Unjust transition — ‘most of those experiencing energy poverty are women and girls’
The Women Deliver Conference in Kigali, Rwanda, has heard that it’s key for women to be central to the just transition as they are primary caretakers — energy in the home is an essential part of fulfilling that role.
Mainstream narratives around the just energy transition assume universal energy access, but one in three people do not have access to electricity. Most of those experiencing energy poverty are women and girls, said Sheila Oparaocha, director of the International Network on Gender and Sustainable Energy.
“The mainstream narrative of the just energy transition assumes first of all, that you have energy. It assumes that we are transitioning to net zero by 2050. And it also assumes that the deployment of large-scale renewable energy is the fastest way to achieve this goal,” Oparaocha said.
“The reality is that… one in three people on this planet do not have access to energy. When you break those numbers down, most of them show that 80% of those without access to energy are living in Africa. And when you further deconstruct that, you find that those individuals in poor communities [affected by poor energy access] are mostly women.”
Oparaocha was speaking during a panel discussion on “Women, Climate and the Just Transition” at the Women Deliver Conference in Kigali, Rwanda. The conference, which has brought together more than 6,000 delegates who are stakeholders in the feminist movement, is one of the largest platforms for the gathering of multiple sectors to advance the intersectional feminist movement.
On the panel alongside Oparaocha were Jacqueline Patterson, the founder and executive director of the Chisholm Legacy Project; Makoma Lekalakala, the director of Earthlife Africa; and Thuli Makama, the Africa senior adviser of Oil Change International. The discussion was moderated by Ellen Dorsey, the executive director of the Wallace Global Fund.
Read more in Daily Maverick: Women are locked out of the climate adaptation plan — we need to align culture and tradition to fix this
Lekalakala focused on the South African context, the increase in climate-induced natural disasters and the role of the Presidential Climate Commission’s public consultations in the lead-up to the just energy transition. She highlighted that mostly women were present for the consultations.
“The plans and pathways to a just energy transition should be generative rather than destructive, which should include plans to rehabilitate land and areas that have been destroyed. What is also important in the just transition framework is the issue around distributive justice; the possibility of socially owned economic activity in the society; energy democracy, socially owned electricity generation and decentralised energy systems.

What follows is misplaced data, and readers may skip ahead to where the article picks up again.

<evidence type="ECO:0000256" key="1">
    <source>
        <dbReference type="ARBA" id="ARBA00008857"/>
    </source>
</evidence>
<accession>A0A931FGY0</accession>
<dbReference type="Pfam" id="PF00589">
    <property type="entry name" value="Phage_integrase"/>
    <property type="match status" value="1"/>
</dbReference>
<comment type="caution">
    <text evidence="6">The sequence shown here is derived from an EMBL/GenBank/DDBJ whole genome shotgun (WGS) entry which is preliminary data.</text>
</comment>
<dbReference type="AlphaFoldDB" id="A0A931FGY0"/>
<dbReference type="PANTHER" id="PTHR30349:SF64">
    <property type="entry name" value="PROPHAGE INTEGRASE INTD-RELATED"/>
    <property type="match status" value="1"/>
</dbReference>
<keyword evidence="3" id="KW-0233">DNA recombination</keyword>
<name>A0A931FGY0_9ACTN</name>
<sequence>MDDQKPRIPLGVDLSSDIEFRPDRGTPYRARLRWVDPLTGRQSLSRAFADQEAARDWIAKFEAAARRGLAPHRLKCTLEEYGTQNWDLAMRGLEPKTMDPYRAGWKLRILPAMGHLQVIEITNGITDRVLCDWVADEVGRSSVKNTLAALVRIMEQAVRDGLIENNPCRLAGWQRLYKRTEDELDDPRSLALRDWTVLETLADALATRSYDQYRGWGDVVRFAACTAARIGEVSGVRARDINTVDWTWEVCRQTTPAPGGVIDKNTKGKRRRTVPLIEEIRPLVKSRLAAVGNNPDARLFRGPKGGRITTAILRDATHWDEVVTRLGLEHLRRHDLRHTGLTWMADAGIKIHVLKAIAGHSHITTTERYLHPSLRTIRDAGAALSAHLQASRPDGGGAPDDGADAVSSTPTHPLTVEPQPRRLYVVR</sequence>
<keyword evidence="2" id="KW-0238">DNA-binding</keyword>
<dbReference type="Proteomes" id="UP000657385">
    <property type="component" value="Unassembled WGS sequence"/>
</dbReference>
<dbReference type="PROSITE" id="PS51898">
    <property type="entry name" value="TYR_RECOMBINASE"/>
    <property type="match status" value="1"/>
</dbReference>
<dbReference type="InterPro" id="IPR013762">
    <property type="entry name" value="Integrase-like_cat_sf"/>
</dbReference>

“The women in different communities have been preaching for these solutions… in order to reduce greenhouse gas emissions,” said Lekalakala.
She said it was key for women to be central to the transition as women were primary caretakers and energy in the home was an essential part of fulfilling that role.
Women also tend to be smallholder farmers, who produce 80% of the food in developing countries and need decentralised sources of energy such as community-based mini-grids to use for agricultural equipment and processing farm foods.
Fossil fuel companies tend to push back against the just transition by claiming that the industry is a job creator and further develops the countries where they extract, said Makama, adding that this was a false claim.
A report, The Sky’s Limit Africa, by Makama’s organisation, Oil Change International, found that women face a disproportionate unemployment rate in fossil fuel-producing countries.
Furthermore, the lack of energy access has a disproportionate effect on women and girls who are tasked with collecting firewood; alongside the health effects of collecting and burning fuelwood.
The report adds, however, that in pursuing the just energy transition, the gender inequalities experienced by women as a result of energy poverty, should be addressed so as to not exacerbate the existing disparities.
“The key challenge that we have is the lack of political and financial will… we do know that a lot of money is coming to the [NGO] sector but… there is no clear vision on how to invest in [gender-smart] issues,” Oparaocha said.
“Only 6% of climate finance goes to energy access, and more worrying is that 9% of all energy sector development finance is directed towards gender equality. As we are sitting here, there is really a funding crisis — it’s not just an energy or climate crisis, it’s really a funding crisis.” DM
To read all about Daily Maverick’s recent The Gathering: Earth Edition, click here.